Kyrgyz national horse sport games
Continuing the topic of Kyrgyz national attributes, today I want to write about an essential part of Kyrgyz people – national horse sport games.
Since the ancient times, a horse served as a faithful companion and friend of the nomadic Kyrgyz. Skillful proficiency of the horse riding was considered as a very valuable skill. Sitting on a horse, they were pasturing cattle from one pasture to another, they went on the hunt and participated in military battles. And the more horses you have – the wealthier and more influential among the tribe you are.
Competitions on riding a horse are the most popular games in the Kyrgyz culture. They often become an essential part of the holiday or big celebrations.
The Kyz-Kuumay game (“Catch the girl”) was a required part of the wedding ritual in ancient times. It is a raised contest between young men and a woman where the guy has to try to catch up the girl. Trick is that the girl’s horse is much faster than guy’s, and it gets off the mark 5-10 seconds earlier. If the young man catches the girl, then he will get a kiss as a reward. Otherwise, the girl will hit him with a whip. But in any case she will not reject her future spouse.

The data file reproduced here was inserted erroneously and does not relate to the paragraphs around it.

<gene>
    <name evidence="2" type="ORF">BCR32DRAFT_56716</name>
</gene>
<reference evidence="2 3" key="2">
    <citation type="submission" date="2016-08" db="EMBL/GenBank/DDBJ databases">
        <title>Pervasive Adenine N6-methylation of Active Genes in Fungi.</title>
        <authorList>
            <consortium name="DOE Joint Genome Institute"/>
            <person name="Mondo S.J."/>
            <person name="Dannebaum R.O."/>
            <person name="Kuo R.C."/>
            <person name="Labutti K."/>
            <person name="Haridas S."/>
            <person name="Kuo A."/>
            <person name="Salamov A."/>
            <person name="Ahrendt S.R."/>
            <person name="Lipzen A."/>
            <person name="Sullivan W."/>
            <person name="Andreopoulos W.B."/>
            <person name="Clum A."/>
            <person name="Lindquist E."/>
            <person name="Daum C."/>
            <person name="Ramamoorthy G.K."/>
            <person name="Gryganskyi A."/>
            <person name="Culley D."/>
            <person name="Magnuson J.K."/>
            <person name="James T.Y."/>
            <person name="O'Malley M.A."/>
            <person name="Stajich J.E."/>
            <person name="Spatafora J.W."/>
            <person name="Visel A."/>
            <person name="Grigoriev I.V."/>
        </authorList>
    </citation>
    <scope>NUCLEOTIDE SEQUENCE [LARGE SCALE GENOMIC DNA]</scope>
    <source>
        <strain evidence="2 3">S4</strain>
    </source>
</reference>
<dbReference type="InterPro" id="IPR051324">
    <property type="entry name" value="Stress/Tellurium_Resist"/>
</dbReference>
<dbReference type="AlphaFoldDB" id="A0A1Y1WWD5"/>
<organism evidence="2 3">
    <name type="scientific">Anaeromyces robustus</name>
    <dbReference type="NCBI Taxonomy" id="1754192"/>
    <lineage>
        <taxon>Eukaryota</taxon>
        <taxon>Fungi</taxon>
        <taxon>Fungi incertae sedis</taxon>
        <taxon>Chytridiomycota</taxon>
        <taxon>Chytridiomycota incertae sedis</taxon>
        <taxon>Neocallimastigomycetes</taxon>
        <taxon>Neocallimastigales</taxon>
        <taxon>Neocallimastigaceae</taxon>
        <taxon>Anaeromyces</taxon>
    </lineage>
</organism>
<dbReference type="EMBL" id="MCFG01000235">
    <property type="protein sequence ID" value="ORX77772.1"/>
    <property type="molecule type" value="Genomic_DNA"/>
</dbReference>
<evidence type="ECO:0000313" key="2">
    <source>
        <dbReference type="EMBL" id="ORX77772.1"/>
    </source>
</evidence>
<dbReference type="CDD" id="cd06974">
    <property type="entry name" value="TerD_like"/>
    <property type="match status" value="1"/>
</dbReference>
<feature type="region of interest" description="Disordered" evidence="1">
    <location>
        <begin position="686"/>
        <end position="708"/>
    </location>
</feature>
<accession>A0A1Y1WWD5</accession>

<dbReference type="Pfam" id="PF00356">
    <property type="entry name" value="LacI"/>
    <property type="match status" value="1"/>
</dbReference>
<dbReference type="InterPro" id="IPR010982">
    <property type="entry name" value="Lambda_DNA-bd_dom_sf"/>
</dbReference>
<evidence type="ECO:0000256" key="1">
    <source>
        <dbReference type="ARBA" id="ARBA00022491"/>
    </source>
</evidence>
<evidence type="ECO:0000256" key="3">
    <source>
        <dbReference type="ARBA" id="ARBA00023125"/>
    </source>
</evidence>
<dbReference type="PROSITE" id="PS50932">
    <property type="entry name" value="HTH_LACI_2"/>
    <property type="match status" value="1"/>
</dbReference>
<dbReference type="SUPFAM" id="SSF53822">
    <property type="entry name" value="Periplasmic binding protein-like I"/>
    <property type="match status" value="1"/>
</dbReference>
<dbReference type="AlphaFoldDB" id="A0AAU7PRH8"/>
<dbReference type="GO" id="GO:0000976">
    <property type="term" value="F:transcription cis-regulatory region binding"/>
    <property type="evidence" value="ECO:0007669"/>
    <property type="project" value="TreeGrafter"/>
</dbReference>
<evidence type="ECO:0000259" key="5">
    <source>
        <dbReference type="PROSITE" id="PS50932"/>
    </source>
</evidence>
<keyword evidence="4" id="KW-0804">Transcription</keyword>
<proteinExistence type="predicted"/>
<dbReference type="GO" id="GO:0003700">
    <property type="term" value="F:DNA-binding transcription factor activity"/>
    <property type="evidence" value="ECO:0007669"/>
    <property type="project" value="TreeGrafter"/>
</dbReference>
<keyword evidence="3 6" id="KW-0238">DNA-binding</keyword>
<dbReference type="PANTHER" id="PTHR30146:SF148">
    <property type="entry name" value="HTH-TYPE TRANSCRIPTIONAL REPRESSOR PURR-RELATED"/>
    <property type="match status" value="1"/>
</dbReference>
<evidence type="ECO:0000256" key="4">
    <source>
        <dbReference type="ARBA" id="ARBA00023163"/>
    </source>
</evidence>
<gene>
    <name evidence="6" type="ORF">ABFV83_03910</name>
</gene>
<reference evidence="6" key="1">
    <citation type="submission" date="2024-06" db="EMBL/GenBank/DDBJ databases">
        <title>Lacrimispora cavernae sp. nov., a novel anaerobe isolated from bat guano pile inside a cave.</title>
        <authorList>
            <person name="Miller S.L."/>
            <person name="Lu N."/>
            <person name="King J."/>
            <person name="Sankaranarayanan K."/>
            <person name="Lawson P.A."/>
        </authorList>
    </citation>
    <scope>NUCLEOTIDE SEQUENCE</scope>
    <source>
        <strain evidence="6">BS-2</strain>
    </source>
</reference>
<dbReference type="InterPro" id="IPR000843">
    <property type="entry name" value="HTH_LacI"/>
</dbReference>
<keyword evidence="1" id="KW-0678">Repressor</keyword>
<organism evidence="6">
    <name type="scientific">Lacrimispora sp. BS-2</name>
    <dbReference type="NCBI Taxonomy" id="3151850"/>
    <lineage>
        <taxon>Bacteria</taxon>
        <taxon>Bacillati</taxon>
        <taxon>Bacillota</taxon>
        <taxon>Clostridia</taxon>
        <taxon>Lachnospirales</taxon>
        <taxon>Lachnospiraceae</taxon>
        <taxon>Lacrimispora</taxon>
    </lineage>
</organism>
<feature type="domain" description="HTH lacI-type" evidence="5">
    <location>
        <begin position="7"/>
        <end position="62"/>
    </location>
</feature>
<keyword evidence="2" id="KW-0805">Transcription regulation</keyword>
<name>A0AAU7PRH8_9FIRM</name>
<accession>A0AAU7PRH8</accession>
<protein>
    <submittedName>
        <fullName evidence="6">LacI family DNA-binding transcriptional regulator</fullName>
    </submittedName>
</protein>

Horse race called At-Chabysh in Kyrgyz is one of the most popular sport games in Kyrgyzstan. The hardiest horses are chosen for this game because the horse races are held on the long distances within 4 to 50 km. As a reward the winner gets jewelry and cattle. Now to participate in this game, a horse need to be more than 3 years old and the horse rider cannot be younger than 13 years old.
Oodarysh (“Turning over”) is a popular horse game that requires the strong sit in the saddle from the riders and a dexterity combined with the skillful control of the horse. The game is played on flat ground in a circle or on a straight track area of 40 sq m. Length of the game is 15 minutes. Winner of the game is the participant who was able to throw the opponent off the horse.
Kok-Boru or Ulak-tartysh (“Tearing the goat”) is a popular game not only of Kyrgyz nation, but also of Kazakh, Tajik and Uzbek people. Two teams consisting of 2-4 people are fighting for a carcass (or hide) of the goat. The winner is the person who most often throws the carcass into the opponent’s goal. The game is somehow similar to football, but there are fewer players in Kok-Boru and the participants compete on horseback.